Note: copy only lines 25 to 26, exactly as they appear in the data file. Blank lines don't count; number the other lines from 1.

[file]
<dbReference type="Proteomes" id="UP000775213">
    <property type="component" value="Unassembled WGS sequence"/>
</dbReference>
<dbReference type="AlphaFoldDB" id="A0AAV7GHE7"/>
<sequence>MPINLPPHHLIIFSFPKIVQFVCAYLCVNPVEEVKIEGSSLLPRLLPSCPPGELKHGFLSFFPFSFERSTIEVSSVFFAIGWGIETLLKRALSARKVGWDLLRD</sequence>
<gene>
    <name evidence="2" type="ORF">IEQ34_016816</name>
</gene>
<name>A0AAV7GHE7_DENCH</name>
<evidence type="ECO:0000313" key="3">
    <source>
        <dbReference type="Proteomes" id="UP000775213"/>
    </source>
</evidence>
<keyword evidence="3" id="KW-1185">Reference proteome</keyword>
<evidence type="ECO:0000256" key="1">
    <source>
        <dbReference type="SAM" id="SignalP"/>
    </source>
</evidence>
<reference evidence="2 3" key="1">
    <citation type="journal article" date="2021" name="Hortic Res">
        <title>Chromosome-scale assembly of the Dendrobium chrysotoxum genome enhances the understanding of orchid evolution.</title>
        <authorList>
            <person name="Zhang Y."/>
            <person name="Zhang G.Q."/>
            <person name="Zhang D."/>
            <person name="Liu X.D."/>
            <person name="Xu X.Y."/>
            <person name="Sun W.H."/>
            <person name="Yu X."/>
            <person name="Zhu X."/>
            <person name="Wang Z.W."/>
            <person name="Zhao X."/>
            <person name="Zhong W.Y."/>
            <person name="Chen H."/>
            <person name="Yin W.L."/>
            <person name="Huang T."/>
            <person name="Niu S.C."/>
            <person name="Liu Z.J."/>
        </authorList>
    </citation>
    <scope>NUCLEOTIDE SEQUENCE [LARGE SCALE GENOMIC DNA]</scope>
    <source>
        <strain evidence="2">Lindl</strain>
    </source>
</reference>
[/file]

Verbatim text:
            <person name="Zhang Y."/>
            <person name="Zhang G.Q."/>